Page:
iN PHOTOS: Migratory birds in focus for Kamloops photographers | iNFOnews | Thompson-Okanagan's News Source

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iN PHOTOS: Migratory birds in focus for Kamloops photographers

The bald eagles migrate in the winter to find areas with open water.
Image Credit: SUBMITTED / Stephen James
May 28, 2020 - 7:30 AM

Bird season is upon us as many migratory species have already set down in the B.C. Interior or will do so in the coming weeks.

Various photographers around the Kamloops area shared photos of some bright-billed ducks, elusive herons and solemn owls during hikes and boat rides.

Cayla Cristy was kayaking at Brown Lake when she snapped a photo of a bird she hadn’t seen before. When she arrived onshore and looked through a friend’s bird book, they realized it was a blue heron.

Rick Howie, a member of the Kamloops Naturalist Club and author of various bird-related articles, says that blue herons have been hard to find over the past few years as they often change their home base.

This blue heron was spotted by a kayaker on Brown Lake.
This blue heron was spotted by a kayaker on Brown Lake.
Image Credit: SUBMITTED / Cayla Christy

“The heron colonies that we’ve been familiar with seem to keep getting abandoned every few years. I don’t know where the current colony might be,” Howie says. “Heron colonies do last for a number of years and sometimes they decide to pull up stakes and move to another location because their droppings enrich the soil so much that the trees begin to die, so they move. Sometimes it’s from human disturbance... we really don’t know what’s going on with the local ones here.”

Another photographer snapped photos of other waterfowl in the Kamloops area that have likely started nesting, according to Howie. Loekie Van Der Wal snapped photos of drake green-winged teals and ruddy ducks with their bright blue bills while on a hike in Lac Du Bois.

Van Der Wal also captured an image of a pair of ruddy ducks. Howie says the females are likely almost ready to lay their eggs.
Van Der Wal also captured an image of a pair of ruddy ducks. Howie says the females are likely almost ready to lay their eggs.
Image Credit: SUBMITTED / Loekie Van Der Wal

Howie says nearly all of the expected migratory species have arrived in the area, and some will be staying to lay eggs and raise their young. The ruddy ducks are nearly ready to lay their eggs, while the green-winged teals could already be nesting.

“The ruddy ducks and green-winged teals, they migrate in the March to April period… they mostly migrate here when the ponds begin to open,” Howie says. “Some remain here to breed, and others go farther north.”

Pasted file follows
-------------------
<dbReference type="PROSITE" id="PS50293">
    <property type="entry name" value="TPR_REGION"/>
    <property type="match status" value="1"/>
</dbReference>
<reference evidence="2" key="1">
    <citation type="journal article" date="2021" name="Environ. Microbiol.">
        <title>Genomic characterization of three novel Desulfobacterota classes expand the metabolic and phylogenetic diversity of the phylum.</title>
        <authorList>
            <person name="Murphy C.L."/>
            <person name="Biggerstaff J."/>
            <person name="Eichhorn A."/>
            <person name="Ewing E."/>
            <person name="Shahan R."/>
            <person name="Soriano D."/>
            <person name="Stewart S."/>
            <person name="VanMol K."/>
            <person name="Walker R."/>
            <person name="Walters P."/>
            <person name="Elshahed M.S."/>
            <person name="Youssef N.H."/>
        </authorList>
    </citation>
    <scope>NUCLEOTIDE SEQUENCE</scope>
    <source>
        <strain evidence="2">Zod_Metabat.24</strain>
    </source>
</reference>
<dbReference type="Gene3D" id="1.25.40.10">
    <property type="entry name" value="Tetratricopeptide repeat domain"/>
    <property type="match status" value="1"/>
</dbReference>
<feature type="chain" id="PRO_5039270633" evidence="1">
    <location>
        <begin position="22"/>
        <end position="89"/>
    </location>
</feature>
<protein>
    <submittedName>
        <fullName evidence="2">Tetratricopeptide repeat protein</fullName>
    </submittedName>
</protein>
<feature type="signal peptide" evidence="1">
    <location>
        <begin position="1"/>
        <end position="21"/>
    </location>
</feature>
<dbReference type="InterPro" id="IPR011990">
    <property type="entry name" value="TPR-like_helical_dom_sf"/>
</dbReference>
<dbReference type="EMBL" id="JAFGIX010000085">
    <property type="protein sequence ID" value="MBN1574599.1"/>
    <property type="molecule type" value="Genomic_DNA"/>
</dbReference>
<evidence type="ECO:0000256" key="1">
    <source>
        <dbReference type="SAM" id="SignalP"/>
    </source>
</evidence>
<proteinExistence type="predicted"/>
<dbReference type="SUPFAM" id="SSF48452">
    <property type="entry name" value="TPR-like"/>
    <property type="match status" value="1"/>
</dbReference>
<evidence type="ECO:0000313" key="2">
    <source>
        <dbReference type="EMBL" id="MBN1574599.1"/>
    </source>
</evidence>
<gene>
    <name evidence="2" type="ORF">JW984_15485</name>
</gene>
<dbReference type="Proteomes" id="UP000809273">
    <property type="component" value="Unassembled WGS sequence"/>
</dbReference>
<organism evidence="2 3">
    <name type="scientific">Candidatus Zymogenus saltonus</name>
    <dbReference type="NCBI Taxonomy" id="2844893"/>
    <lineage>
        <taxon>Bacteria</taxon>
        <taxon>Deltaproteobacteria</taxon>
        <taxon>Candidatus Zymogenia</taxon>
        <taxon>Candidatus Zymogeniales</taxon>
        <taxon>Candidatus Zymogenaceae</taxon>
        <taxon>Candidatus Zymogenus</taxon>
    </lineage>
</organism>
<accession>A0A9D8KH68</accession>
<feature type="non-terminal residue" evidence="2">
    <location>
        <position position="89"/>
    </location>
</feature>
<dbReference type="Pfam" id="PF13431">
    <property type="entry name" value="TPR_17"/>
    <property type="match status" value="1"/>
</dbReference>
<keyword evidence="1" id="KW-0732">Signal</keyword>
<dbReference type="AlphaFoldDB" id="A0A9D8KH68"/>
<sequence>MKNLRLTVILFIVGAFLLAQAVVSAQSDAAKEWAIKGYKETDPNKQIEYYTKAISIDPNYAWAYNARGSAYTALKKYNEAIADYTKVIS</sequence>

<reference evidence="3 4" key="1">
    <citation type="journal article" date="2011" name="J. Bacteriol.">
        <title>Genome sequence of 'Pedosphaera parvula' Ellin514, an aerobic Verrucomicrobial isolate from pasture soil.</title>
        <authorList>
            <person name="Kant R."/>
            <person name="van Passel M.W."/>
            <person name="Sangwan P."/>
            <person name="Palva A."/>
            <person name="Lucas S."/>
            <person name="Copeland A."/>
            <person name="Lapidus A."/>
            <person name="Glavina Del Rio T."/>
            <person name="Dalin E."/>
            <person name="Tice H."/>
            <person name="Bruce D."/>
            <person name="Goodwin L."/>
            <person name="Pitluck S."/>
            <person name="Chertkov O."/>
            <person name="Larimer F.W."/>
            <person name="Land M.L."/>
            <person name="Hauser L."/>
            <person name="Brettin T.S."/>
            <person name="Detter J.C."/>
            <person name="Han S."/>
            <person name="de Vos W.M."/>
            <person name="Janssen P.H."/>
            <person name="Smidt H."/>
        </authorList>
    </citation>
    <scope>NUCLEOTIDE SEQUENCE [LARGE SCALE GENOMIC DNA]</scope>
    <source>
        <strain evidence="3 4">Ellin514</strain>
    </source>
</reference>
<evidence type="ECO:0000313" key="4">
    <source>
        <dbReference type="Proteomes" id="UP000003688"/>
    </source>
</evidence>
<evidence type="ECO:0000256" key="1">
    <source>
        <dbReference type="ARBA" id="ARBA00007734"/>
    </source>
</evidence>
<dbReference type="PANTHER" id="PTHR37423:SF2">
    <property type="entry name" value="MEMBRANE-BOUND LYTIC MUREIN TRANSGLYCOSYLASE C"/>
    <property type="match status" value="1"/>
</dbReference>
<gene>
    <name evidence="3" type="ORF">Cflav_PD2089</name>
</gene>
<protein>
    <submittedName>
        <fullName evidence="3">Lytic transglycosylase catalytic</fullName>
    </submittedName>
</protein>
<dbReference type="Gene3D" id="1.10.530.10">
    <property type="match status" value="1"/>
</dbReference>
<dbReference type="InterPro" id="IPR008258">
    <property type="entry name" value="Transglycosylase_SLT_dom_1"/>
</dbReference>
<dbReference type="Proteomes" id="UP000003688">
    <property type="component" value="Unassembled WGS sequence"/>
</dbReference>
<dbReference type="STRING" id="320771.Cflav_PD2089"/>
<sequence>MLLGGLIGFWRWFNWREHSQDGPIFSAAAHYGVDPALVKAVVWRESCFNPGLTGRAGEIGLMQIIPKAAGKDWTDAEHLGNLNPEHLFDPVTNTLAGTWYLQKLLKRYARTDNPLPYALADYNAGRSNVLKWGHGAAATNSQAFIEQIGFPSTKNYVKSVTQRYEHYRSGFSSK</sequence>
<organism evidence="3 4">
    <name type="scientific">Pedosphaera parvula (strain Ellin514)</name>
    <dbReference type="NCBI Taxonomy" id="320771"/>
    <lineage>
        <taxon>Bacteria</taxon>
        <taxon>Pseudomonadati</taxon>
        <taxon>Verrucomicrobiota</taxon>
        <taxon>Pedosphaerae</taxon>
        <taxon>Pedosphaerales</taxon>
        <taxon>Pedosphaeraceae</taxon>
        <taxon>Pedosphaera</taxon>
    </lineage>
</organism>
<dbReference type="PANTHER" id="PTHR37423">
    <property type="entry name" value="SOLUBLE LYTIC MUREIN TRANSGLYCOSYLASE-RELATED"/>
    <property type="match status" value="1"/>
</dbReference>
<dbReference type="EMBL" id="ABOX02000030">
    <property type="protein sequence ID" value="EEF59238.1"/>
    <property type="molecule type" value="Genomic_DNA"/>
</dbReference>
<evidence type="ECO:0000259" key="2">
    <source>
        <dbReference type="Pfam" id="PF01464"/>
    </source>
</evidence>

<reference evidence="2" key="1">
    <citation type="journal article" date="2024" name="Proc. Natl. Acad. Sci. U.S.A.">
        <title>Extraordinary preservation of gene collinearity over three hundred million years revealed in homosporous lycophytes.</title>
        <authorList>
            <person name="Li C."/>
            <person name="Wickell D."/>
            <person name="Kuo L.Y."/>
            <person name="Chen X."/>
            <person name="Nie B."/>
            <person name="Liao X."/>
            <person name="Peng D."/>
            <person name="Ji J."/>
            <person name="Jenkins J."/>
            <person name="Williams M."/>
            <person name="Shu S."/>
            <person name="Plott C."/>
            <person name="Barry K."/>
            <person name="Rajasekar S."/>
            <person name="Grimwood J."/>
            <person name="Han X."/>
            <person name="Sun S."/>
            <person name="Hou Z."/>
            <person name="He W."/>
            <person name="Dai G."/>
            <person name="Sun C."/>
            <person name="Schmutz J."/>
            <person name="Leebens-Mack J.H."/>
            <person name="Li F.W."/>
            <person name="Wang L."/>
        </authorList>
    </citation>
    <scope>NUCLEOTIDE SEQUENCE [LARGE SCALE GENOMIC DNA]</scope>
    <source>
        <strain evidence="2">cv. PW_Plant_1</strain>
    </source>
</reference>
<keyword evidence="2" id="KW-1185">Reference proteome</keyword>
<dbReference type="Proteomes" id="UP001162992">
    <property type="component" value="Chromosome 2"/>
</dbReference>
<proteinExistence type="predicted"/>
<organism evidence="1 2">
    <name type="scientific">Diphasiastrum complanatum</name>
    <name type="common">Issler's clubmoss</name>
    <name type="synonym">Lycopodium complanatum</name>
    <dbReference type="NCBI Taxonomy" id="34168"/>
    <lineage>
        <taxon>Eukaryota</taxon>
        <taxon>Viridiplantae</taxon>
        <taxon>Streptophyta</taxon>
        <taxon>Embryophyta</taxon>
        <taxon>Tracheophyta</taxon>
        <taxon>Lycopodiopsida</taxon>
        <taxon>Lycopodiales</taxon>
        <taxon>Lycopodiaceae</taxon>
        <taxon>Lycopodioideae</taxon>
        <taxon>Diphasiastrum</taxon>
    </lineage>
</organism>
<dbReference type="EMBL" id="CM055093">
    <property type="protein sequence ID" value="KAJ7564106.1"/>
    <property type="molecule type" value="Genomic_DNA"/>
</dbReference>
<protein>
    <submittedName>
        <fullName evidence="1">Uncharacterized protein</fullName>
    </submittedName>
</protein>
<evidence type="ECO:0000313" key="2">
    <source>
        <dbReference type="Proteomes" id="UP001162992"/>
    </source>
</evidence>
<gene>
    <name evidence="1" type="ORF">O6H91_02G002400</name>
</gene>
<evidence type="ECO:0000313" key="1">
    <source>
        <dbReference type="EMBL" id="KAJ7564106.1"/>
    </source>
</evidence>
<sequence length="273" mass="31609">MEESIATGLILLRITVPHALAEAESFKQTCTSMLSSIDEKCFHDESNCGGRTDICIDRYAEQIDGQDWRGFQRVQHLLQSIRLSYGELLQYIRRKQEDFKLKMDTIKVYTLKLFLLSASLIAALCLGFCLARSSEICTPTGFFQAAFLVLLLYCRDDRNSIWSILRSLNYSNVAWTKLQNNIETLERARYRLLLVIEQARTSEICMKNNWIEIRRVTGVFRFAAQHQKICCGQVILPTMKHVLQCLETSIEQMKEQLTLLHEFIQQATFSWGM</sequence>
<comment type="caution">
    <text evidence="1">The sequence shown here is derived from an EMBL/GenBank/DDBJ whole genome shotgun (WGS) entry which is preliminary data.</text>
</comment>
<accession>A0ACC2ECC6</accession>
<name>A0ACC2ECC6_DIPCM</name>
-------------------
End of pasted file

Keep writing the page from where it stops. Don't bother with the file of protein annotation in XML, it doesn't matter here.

The green-winged teal was spotted by a hiker in the Lac Du Bois Grasslands.
The green-winged teal was spotted by a hiker in the Lac Du Bois Grasslands.
Image Credit: SUBMITTED / Loekie Van Der Wal

Stephen James was at Shumway Lake when he saw two bald eagles and a golden eagle fighting over suckerfish.

The bald eagles migrate in the winter to find areas with open water.
The bald eagles migrate in the winter to find areas with open water.
Image Credit: SUBMITTED / Stephen James

The Nature Conservancy of Canada says that some golden eagles migrate during the colder months, while some stay put. According to the Hinterland Who’s Who, the bald eagles will migrate either from an inland base to the coast or migrate south, wherever they can find open water. 

The three eagles are fighting over fish at Shumway Lake.
The three eagles are fighting over fish at Shumway Lake.
Image Credit: SUBMITTED / Stephen James

Howie says there are some other bird species that may or may not come to the area, as some choose different migratory locations each year. He expects the cedar waxwing to be the last of the species to arrive for certain and says they should be here within the next week.

Howie says if you see a bird you believe could be rare, send the photos to the Kamloops Naturalist Club.

Some other Kamloops photographers have captured shots of birds who might not fly great distances, but the shots are worth sharing. Peter Olsen says he's not a bird photographer, but has happened to get some portraits of various species that are worth checking out.

Peter Olsen captured this photo of what appears to be a great grey owl.
Peter Olsen captured this photo of what appears to be a great grey owl.
Image Credit: SUBMITTED / Olsen Imaging

This action shot was captured by Peter Olsen.
This action shot was captured by Peter Olsen.
Image Credit: SUBMITTED / Olsen Imaging

Peter Olsen came across this eagle who was watching over the Kamloops landscape.
Peter Olsen came across this eagle who was watching over the Kamloops landscape.
Image Credit: SUBMITTED / Olsen Imaging

— This story was updated at 10:02 a.m. on Monday June 1, 2020 to correct the spelling of the Nature Conservancy of Canada.


To contact a reporter for this story, email Jenna Wheeler or call (250) 819-6089 or email the editor. You can also submit photos, videos or news tips to the newsroom and be entered to win a monthly prize draw.

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